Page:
John-Boy proposes to Daisy and she says yes. Daisy reconnects with her mother and learns some surprising news. Elizabeth and her friend George open a lemonade stand. Grandpa finds a way to increase sales.



(created by) (as Earl Hamner), | 1 more credit »

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Episode credited cast:
Mary Ellen Walton (as Judy Norton-Taylor)
Erin Walton (as Mary Elizabeth McDonough)
The Narrator (voice) (as Earl Hamner)
Rest of cast listed alphabetically:
Rachel Bard ...
Mrs. Garner
Mary Jackson ...

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John-Boy proposes to Daisy and she says yes. Daisy reconnects with her mother and learns some surprising news. Elizabeth and her friend George open a lemonade stand. Grandpa finds a way to increase sales.

Plot Summary | Add Synopsis


Drama | Family | Romance




Release Date:

23 March 1978 (USA)  »

Company Credits

Production Co:

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Technical Specs


Sound Mix:


Aspect Ratio:

1.33 : 1
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Did You Know?


On the walls of the New York restaurant where John Boy and Daisy had lunch together were posters advertising the Broadway plays "Angel Street" (1941), coming to the John Golden Theater, and "Boys And Girls Together" (1940) starring Ed Wynn, showing at the Broadhurst Theater. See more »


Narrator: [narration as John 'John Boy' Walton, Jr. reading from his journal] When I was a boy I dreamed of what I would make of my life when the time came to leave the mountain. My journey took me to New York City where I became a reporter for a press service, began work on my second novel and fell in love. I knew that the days of my life would be played out elsewhere, but as always, the events that took place on the mountain would shape and change the rest of my life.
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User Reviews

Good bye to Richard Thomas
3 December 2013 | by (United States) – See all my reviews

SPOILER ALERT There's no way to review this episode without revealing a key element. I think viewers of the series know the future episodes well enough that what I reveal will not be a surprise.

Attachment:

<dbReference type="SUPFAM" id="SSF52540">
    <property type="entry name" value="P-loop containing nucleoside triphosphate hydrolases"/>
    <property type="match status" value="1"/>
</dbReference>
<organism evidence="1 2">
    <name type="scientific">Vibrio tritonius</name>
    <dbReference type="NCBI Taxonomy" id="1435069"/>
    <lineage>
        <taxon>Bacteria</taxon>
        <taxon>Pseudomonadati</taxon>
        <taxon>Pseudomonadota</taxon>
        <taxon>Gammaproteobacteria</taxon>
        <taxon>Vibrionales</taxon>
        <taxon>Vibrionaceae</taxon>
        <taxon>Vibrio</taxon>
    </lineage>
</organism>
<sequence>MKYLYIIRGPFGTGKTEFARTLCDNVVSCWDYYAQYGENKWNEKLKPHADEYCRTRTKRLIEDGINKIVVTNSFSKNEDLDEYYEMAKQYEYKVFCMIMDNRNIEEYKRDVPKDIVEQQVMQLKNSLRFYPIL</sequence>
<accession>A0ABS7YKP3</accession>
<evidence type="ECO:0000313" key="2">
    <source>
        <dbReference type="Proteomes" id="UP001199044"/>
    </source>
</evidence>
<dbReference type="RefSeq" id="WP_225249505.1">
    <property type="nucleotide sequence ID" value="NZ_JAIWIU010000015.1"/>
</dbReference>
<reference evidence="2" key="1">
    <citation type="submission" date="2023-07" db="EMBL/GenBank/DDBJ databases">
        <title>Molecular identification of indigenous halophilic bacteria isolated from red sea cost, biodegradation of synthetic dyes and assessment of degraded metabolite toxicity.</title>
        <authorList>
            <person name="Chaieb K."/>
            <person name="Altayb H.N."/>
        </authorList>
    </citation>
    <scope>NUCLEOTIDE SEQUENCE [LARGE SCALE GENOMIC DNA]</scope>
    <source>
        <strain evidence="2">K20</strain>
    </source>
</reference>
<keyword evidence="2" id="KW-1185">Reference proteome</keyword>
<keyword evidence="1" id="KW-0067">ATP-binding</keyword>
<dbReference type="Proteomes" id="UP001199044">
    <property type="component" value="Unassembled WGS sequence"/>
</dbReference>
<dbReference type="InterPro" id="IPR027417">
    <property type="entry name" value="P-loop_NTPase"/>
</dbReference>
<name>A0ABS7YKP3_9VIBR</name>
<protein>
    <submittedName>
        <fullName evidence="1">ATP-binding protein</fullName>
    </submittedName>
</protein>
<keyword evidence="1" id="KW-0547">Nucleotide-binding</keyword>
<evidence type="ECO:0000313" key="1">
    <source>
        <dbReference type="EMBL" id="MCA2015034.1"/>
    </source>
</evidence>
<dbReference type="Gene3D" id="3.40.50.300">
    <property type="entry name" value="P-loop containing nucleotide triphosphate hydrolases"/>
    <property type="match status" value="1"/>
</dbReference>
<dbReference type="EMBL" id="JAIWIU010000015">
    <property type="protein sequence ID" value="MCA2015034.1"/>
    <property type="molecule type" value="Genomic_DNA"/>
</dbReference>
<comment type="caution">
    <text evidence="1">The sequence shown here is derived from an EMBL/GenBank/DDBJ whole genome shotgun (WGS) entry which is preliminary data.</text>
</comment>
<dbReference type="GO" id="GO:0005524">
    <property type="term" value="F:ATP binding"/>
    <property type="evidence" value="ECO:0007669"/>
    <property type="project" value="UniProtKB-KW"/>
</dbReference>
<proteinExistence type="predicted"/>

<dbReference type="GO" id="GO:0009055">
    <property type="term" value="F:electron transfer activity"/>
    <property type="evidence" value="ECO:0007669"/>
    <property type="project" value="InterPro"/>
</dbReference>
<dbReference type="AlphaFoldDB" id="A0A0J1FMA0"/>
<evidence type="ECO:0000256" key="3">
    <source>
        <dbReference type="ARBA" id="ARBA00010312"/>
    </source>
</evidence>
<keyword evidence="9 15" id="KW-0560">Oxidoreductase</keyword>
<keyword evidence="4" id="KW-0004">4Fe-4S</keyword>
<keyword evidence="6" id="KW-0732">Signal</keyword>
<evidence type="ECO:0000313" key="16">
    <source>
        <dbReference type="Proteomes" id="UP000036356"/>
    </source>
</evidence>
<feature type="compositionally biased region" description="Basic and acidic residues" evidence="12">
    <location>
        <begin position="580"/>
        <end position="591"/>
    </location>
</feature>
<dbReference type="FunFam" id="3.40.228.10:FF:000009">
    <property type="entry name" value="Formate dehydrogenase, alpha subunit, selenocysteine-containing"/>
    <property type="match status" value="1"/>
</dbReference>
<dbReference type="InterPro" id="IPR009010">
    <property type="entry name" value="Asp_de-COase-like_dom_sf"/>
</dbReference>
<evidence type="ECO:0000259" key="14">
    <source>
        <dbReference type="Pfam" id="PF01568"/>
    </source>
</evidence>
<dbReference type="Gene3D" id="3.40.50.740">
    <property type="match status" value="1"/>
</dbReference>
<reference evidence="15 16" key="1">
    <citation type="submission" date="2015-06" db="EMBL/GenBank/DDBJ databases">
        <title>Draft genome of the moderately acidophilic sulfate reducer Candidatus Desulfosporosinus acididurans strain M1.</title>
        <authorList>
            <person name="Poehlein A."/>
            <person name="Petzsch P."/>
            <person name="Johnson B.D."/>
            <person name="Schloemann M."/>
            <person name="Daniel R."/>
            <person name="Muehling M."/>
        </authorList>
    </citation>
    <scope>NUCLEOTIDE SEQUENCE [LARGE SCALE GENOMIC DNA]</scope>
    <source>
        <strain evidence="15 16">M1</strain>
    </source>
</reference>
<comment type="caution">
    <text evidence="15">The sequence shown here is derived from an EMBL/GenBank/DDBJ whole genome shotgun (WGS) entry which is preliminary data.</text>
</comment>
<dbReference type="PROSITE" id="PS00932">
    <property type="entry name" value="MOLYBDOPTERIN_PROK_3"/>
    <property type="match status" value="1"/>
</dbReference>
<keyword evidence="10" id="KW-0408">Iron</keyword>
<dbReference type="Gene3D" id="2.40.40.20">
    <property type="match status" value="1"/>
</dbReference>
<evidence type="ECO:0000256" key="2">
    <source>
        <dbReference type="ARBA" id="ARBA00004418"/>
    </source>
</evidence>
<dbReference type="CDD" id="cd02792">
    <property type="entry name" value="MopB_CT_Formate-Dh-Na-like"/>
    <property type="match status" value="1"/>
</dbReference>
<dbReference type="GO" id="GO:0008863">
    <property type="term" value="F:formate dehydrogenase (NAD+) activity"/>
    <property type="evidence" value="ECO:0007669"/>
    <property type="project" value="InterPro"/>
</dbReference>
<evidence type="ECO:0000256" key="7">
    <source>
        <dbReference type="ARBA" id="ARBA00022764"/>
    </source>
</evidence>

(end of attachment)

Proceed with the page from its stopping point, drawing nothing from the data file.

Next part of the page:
It deals with John-Boy –in Richard Thomas's final appearance on the series, not counting reunion movies--dealing with two big issues while in New York. First is his editor telling him about a new assignment that would take him to England, where the war was already underway. The length of this assignment was undetermined. Second was that this assignment that John-Boy had to accept or decline soon, came up just after he got engaged to Daisy. Daisy was introduced to John-Boy, and to the viewers in the episode where she was his partner in the dance marathon (Season 3, Episode 9).

In that episode, Daisy, although interested in John-Boy romantically, did not become his girlfriend because she was pursuing a career on the stage. She wound up getting together with John-Boy after he moved to New York and this was the fourth time she appeared on the series. Ironically, for actress Deirdre Lenihan, she played Daisy in two additional episodes back in Virginia after Richard Thomas's last appearance.

John-Boy comes home with Daisy, so his family can get to know her. Everyone likes her and the couple appear to really be in love. We did get some reluctance from Daisy at first, but there were only vague references to John-Boy not knowing about her life before he met her.

Hearing that her only family was her mother, living in Lynchburg—a drive of just a couple of hours, we guess—John-Boy is distressed to hear that Daisy had a big fight with her mother and doesn't plan to invite her to the wedding. Encouraged by his parents, he decides to pay a call on Mrs. Garner, unbeknownst to Daisy. Mrs. Garner shows an interest in Daisy but admits the fight was big. She tells him that she'd be glad to talk to her if Daisy wants to pay a visit.

That visit is arranged, but it leads to a broken engagement. They still are in love, but headed in separate directions. Daisy doesn't want to interfere in John-Boy's chance at a prime European assignment. She has also decided to move back to Virginia, which will prevent them going back to New York together, even if he turns down the assignment to England.

The subplot deals with Elizabeth and a friend selling lemonade outside Godsey's store. Poor sales are vastly improved by Grandpa, who adds some of the Baldwin's recipe to one of the two varieties of lemonade the kids offer, after encouraging them to reduce the price on the pink lemonade, directing that version to all women and children. We get good humor of a long line of men waiting for the regular lemonade, while almost nobody seems to want the cheaper pink stuff. The whole subplot, led by Grandpa's chicanery, were among the funnier plot lines in the series.

It was a good episode to give a reason for John-Boy not getting married until the series was off the air. As expressed in the final scenes, he carried Daisy's memory with him as he saw the cities of Europe over the years. It's easy to see why this episode gets lower ratings from IMDb's users. People got enthused thinking the former series star was going to get married, and then he didn't. In a lot of series, an episode with that occurring would trouble me. I'd be thinking, why bother to have an engagement if we don't get the character married? But it made sense to me. So much of this series was about John-Boy. Seeing his career and personal life achieve big highlights are important to viewers. I'm sure lots of viewers were unhappy with how this one ended. I note that IMDb informs that Earl Hamner, Jr. was somewhat like John-Boy in that he did not marry until over a dozen years passed since he graduated high school.

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